It’s Electric!
Highlights from Duquesne Light’s National Drive Electric Week

by Dan Gigler 


October 13, 2022

In a career that began as a deejay on rock radio in Pittsburgh, Mike Kirven had plenty of occasions to tap a microphone and rhetorically ask, “Is this thing on?” 

But that was his exact reaction the first time he test drove an electric car in 2013 – a Chevy Volt that he was checking out because he was spending $150 a week (that’d be $190 today) on gas for his commute. 

“I asked the representative, how do you start this thing? ‘Push that button.’ I pushed the button. I didn't hear anything, and said ‘Is this thing on? It was. So I went for a ride and I bought one,” with a 335-mile range, he said. 

He’s never looked back and has seen an explosion in popularity for electric vehicles.

“The growth has been exponential,” he said.  

An owner of and advocate for electric vehicles ever since, he’s now in business development for National Car Charging, and is the Pittsburgh Director of the Tesla Owners Club of Pennsylvania. He was on hand for Drive Electric Pittsburgh held on Oct. 1 at the automotive education center at the CCAC West Hills campus where students learn how to service the electric vehicles. Sponsored by Duquesne Light, it was part of National Drive Electric Week.   

Forced inside by the furiously rainy remnants of Hurricane Ian, the free event still drew hundreds of electric enthusiasts and those interested in learning about the vehicles from owners, seeing makes ranging from BMWs to Teslas and Toyotas in models spanning from sports cars, to sedans and SUVs. Duquesne Light also showed off some of their newly acquired fleet vehicles: a dozen Ford Lightning pickup trucks.  

Matt McDonald, Duquesne Light’s Senior Associate of Corporate Strategy for Transportation Electrification, explained: “Duquesne Light is aiming to electrify 30% of its fleet by 2030 – we recently received 12 of these, these are all electric, Ford F-150s. They really represent our commitment to electrifying our own fleet. [We] know we have to lead by example. So that means transitioning to electric vehicles right alongside our customers. There's the fuel savings, the ownership savings, as well as being better for the environment by reducing those greenhouse gas emissions as well.”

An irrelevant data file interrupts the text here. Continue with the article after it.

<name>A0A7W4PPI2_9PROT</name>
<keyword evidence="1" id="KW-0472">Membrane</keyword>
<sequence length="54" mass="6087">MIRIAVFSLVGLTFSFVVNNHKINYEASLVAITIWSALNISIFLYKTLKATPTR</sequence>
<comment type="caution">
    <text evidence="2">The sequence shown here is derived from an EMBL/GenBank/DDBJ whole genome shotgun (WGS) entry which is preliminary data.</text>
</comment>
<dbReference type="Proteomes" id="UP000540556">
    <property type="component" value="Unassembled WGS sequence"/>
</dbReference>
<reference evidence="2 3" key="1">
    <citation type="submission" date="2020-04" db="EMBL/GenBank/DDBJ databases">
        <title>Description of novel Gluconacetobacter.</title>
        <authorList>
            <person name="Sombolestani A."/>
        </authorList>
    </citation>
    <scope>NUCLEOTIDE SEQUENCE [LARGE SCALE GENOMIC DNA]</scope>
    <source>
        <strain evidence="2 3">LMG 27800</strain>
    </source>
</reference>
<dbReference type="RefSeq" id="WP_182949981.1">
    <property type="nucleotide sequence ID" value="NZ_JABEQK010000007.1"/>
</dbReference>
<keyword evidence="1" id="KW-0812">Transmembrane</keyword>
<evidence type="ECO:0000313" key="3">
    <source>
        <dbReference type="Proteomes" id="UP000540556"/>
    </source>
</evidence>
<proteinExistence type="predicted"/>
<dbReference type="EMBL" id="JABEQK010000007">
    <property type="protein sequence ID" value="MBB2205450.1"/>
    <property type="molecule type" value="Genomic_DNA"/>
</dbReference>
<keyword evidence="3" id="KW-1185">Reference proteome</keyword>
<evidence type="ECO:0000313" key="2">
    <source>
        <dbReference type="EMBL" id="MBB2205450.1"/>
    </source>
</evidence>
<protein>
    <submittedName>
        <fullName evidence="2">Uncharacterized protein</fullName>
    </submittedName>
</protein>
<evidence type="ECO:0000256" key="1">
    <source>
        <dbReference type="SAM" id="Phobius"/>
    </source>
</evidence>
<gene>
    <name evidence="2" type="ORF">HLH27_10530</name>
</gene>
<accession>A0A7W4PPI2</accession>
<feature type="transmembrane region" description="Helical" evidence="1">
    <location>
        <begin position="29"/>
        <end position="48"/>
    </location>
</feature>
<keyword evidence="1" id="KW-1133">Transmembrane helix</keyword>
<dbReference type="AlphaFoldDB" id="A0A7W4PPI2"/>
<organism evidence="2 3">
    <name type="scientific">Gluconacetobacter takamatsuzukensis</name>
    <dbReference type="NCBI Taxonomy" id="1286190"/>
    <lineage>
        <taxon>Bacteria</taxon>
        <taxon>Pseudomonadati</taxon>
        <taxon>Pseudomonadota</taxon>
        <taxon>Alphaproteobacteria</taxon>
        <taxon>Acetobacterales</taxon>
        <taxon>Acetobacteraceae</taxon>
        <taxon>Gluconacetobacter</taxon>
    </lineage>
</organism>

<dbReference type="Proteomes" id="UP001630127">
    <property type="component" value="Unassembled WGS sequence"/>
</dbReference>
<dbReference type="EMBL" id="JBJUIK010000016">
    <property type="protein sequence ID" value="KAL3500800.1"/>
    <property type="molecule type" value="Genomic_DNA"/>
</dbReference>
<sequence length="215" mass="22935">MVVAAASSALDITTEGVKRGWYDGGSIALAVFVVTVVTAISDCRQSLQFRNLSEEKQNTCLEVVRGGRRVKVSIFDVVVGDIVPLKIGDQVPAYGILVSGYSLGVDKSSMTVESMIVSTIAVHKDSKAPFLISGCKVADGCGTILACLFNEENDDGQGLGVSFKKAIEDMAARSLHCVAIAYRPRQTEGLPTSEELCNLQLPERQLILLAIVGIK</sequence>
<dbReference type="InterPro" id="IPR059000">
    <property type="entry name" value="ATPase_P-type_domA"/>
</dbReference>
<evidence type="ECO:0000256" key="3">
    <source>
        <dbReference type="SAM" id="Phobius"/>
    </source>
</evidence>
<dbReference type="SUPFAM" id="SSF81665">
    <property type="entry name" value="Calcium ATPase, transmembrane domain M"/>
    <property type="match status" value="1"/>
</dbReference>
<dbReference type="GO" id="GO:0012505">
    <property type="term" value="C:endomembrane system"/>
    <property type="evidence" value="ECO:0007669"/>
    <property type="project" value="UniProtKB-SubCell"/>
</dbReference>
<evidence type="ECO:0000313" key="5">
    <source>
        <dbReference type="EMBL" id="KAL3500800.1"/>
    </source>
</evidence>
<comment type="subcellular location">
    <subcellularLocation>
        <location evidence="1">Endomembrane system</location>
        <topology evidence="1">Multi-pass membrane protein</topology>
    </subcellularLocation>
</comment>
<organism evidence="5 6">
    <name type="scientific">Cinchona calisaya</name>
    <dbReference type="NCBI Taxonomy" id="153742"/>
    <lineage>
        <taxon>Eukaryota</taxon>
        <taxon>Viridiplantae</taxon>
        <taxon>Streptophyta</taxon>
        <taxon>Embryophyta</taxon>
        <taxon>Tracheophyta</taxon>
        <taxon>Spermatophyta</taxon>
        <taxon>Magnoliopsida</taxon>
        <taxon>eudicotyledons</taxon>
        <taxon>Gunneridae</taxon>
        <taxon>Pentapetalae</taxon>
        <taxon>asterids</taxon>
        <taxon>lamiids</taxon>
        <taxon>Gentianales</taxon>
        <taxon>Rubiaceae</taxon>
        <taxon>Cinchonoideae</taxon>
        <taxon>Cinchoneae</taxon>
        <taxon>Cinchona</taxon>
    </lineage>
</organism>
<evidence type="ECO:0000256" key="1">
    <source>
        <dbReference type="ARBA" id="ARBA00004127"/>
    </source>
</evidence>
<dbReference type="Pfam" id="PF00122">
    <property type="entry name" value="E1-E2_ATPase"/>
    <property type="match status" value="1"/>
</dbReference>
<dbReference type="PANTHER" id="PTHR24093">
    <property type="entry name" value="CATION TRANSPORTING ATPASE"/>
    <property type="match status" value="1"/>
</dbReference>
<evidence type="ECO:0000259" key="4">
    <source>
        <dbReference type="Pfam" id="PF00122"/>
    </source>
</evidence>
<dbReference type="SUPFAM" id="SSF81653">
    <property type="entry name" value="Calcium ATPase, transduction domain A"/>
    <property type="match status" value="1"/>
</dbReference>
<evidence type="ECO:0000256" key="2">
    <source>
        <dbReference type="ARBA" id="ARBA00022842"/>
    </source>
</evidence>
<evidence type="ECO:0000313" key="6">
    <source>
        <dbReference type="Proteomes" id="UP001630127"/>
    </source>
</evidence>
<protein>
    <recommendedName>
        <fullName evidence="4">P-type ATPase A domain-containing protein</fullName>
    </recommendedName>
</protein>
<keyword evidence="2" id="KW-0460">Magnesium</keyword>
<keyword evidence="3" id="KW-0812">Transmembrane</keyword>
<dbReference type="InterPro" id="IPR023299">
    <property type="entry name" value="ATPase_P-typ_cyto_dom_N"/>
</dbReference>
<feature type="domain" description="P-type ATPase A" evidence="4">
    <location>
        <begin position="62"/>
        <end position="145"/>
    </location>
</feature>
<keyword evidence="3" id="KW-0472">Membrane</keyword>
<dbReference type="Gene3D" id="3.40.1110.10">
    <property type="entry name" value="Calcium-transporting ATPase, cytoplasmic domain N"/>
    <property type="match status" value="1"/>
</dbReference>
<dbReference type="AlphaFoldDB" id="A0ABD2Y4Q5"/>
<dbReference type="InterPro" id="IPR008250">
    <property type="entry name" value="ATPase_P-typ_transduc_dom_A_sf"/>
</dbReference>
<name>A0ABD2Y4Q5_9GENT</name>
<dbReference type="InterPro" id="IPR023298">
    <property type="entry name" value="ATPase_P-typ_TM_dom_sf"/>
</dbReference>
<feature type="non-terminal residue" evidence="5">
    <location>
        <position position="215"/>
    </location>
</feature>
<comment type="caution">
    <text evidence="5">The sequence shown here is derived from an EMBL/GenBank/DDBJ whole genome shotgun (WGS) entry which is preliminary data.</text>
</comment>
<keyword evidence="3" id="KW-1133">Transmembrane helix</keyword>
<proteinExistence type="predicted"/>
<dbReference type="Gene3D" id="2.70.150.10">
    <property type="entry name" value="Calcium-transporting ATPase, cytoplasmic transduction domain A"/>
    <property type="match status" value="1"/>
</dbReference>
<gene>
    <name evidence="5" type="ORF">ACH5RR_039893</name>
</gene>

And then there’s driving them.  

“We have employees that are begging to be the ones that are driving the electric Ford Lightnings because they're just a better experience.” 


“I think one thing that isn't highlighted enough about electric vehicles is the performance of it being a fast, instant torque vehicle – that really helps especially when you're merging onto the highway and things like that, being able to really get that instant torque and get out onto the highway faster. So they're fun to drive.” 

“This vehicle has a 230 mile range – so you can drive that far without recharging – and 426 horsepower,” he said, noting that it can zoom from zero to 60 miles per hour at a breakneck four seconds. 

“That's pretty quick,” he deadpanned. “Probably the biggest benefit is the 70 miles per gallon equivalent. So when you're looking at your your comparable gas vehicle truck, you might be looking at like, maybe 15 miles per gallon. So this is a huge jump in the efficiency of the vehicle, saving you a lot of money on fuel.”

Thus not putting an everyday person at the mercy of gas price fluctuations affected by global economic trends, a Russian madman starting a brutal war of choice, or the greedy whim of domestic oil companies and foreign oil cartels. 

Nor is it a pollutant on par with a conventional vehicle – transportation represents almost a fifth of the greenhouse gas emissions in the Pittsburgh region, according to Mr. McDonald.    

“Fossil fuels are not a renewable resource like electricity is,” Kirven said. “Even if your car is powered by electricity, and that source is coal, it's still going to be a lot cleaner than your average gas combustion vehicle.” 

“And it doesn't [have to] cost a lot,” he added. “Because that's one of the main barriers for buying electric cars – the cost. A lot of people think you have to be a Rockefeller to have one.”

McDonald added: “Because of the money you're saving on fuel, the money you're saving on maintenance with no oil changes and things like that, you really will see savings in the long run. So, it's important to kind of map out the entire picture.”

“Duquesne Light’s vision is a clean energy future for all,” he said. “We really see it as our role to empower our customers to make that transition – not only with their personal passenger vehicles, but also with transit vehicles, fleet vehicles, and everything in between.”


Dan Gigler is a regular contributor for The Green Voice